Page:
Cannabis vs. Opioids for Chronic Pain Treatment

Source: WebMD, Healthline

Although opioid use is an effective treatment for chronic pain, it can also be very addicting. In 2014 alone, a record high of almost 30,000 people died from an opioid overdose. Because of this, many people have been turning to cannabis as a safer, less addicting method for treating their chronic pain.

According to a comprehensive Harvard study in which 10+ other research studies were reviewed, the use of marijuana for treating chronic and neuropathic pain was supported by data-driven evidence. Six out of six studies focusing on chronic pain and five out of five studies on neuropathic pain proved that using cannabis significantly alleviated chronic pain symptoms.

The Chief of Hematology and Oncology at the San Francisco General Hospital, had this to say: “Given the safety profile of cannabis compared to opioids, cannabis appears to be far safer. However, if a patient is already using opioids, I would urge them not to make any drastic changes to their treatment protocol without close supervision by their physician.”

Is Cannabis Effective For Treating Chronic Pain?

There is an increasing amount of evidence to show that cannabis can be used just as effectively as opioids to treat chronic pain patients. According to a University of Michigan study published in 2016, cannabis use reduced the use of opioids in chronic pain patients by 64 percent. The study also found that marijuana use improved the patient’s quality of life and decreased the side effects from other medications.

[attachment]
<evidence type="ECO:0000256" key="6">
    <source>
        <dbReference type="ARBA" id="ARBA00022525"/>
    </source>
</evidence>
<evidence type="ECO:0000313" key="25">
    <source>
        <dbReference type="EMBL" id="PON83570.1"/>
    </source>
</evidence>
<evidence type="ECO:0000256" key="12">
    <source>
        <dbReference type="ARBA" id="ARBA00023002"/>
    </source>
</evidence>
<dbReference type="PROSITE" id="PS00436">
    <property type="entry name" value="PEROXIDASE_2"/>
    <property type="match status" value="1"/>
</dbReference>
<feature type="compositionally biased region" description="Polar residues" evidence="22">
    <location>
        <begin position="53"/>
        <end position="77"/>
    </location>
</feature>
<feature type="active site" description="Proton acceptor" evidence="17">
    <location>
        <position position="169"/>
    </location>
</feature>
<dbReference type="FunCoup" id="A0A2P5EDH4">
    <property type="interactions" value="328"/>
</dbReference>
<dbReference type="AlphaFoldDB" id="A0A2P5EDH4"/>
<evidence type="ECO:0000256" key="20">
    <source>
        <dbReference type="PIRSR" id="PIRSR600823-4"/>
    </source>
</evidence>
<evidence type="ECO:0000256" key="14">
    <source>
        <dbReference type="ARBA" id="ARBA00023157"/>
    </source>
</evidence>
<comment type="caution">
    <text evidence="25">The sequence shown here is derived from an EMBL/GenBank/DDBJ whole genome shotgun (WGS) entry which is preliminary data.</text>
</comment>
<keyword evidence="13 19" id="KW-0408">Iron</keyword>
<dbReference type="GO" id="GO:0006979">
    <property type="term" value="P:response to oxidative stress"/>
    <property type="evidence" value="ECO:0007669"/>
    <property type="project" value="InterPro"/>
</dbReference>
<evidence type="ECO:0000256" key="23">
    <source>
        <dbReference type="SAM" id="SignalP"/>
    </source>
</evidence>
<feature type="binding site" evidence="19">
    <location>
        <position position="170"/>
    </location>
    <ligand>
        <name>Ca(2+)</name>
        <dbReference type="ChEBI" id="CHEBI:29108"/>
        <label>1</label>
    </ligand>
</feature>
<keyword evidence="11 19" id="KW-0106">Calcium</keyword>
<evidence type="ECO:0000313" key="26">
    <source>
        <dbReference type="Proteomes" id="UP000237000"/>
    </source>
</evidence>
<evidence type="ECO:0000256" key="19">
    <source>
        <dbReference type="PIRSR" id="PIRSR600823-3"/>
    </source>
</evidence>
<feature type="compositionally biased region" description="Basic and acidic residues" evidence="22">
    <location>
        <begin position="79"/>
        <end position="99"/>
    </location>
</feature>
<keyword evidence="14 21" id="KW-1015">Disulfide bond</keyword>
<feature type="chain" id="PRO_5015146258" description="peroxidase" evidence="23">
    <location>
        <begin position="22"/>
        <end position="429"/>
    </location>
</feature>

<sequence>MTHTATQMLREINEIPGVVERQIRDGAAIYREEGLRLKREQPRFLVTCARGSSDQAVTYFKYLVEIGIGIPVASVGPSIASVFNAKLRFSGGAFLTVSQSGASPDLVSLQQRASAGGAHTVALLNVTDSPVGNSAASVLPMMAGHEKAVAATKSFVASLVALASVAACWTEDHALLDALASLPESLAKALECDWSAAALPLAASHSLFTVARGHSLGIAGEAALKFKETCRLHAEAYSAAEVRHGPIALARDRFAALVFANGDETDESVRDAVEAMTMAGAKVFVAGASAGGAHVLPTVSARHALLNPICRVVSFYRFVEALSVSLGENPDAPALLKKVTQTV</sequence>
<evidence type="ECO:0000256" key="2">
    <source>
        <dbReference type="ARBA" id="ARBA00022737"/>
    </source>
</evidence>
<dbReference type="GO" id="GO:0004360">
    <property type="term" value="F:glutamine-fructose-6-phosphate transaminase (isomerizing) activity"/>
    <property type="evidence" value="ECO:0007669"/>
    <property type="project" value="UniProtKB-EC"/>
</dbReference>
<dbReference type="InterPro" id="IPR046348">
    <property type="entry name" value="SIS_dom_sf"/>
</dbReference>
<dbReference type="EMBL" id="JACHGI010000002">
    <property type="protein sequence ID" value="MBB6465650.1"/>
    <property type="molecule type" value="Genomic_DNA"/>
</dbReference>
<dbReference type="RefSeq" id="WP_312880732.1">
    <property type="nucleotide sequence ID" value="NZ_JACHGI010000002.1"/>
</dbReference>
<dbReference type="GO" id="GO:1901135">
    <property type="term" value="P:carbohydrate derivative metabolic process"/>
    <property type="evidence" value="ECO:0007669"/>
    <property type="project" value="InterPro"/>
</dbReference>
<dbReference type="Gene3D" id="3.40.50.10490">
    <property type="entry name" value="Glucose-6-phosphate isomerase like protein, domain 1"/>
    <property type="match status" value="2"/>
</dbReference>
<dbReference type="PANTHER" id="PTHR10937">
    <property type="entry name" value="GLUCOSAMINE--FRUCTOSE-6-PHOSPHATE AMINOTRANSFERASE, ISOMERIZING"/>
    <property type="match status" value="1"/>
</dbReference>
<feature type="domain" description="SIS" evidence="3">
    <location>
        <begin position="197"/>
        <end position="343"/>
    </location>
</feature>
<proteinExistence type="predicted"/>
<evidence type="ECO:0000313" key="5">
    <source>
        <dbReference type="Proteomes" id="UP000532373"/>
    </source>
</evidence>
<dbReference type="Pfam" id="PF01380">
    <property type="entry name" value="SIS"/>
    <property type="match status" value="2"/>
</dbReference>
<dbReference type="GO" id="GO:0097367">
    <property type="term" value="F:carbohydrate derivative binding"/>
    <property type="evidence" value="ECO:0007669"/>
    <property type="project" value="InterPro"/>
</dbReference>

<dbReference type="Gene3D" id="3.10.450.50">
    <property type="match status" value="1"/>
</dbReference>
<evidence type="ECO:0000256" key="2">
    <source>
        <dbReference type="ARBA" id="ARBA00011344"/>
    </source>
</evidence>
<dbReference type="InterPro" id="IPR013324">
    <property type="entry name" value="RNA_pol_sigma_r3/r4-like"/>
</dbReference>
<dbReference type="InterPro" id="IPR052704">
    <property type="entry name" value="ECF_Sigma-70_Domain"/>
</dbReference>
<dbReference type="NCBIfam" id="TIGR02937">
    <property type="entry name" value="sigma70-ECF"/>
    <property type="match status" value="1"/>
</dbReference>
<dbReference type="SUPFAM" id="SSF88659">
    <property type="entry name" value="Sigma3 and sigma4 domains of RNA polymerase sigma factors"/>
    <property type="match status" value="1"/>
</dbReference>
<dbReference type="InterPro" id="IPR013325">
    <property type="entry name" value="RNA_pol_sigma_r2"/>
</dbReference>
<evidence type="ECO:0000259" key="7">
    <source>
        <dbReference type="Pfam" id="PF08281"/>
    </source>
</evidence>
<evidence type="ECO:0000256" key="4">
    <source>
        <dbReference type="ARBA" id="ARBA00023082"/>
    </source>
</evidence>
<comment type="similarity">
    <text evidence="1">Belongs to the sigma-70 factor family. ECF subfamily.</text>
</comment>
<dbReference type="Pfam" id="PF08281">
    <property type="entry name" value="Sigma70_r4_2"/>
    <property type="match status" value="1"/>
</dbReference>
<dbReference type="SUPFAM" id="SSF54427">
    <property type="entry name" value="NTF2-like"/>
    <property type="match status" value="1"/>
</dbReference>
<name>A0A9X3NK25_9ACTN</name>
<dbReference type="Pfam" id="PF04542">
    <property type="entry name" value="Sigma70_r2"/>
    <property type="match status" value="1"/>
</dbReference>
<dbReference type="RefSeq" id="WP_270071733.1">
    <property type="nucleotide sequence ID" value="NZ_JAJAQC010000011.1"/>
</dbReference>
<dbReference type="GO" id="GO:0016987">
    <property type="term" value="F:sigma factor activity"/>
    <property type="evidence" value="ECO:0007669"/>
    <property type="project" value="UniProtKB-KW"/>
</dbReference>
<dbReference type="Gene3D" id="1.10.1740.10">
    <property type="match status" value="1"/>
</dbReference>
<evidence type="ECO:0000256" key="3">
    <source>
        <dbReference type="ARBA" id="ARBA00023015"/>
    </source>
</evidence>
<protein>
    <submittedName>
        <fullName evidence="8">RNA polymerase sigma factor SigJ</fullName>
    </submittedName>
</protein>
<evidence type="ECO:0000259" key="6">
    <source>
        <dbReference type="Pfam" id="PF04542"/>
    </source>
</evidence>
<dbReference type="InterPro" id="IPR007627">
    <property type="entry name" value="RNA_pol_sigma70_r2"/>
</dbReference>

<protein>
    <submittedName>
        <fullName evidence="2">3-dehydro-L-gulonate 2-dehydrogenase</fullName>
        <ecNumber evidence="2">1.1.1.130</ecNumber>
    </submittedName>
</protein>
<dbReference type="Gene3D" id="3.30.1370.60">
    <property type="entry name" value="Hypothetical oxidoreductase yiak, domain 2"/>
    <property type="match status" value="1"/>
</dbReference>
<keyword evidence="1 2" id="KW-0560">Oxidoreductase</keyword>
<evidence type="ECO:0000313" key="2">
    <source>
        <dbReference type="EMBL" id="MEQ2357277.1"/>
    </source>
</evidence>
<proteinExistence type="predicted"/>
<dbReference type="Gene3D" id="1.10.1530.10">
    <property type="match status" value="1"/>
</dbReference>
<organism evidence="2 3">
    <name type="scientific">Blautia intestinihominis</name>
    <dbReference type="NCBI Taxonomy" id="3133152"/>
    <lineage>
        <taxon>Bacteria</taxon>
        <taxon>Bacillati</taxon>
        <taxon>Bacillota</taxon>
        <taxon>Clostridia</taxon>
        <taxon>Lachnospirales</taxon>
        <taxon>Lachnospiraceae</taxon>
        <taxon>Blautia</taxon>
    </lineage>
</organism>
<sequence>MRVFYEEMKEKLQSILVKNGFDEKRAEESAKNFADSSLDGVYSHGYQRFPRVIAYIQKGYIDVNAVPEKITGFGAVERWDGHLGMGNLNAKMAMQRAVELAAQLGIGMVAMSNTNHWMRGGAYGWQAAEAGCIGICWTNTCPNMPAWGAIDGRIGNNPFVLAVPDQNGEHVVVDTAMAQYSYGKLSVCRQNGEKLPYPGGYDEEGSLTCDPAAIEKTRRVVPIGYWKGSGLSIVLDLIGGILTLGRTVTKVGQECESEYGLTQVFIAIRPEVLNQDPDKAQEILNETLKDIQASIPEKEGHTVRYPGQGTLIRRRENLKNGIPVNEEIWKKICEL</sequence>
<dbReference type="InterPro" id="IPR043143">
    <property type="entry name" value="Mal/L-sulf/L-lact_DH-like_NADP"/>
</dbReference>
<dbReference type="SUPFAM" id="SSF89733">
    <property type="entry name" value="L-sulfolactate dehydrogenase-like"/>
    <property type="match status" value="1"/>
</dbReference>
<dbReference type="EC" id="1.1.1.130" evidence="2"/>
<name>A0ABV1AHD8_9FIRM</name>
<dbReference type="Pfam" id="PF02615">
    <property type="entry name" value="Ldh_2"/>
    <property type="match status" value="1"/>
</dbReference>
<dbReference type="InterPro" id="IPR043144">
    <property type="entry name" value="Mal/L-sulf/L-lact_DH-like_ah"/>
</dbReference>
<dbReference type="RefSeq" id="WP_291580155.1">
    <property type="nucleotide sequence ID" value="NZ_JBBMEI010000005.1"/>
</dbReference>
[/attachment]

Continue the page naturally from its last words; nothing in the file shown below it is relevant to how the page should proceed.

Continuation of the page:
Although cannabis may not work for everyone, just as opioids do not work for everyone, it is worth talking to your physician about. One thing to keep in mind is that the chemical composition of the strain of cannabis may affect your outcome. If you are currently using opioids, take extreme caution when introducing marijuana as part of your treatment plan. Both medications should be used under the close care of a medical professional to avoid overdose and other side effects.

According to Dr. Michael Hart, head doctor at the Marijuana for Trauma institute in Canada, “When considering cannabis to treat chronic pain, the adage, less is more, rings true. Patients seem to find more relief in strains that are higher in THC. What we have found is that these strains can be highly effective in low to moderate doses, but could actually make pain worse in higher doses. So it’s important to start low, and titrate up as appropriate.”

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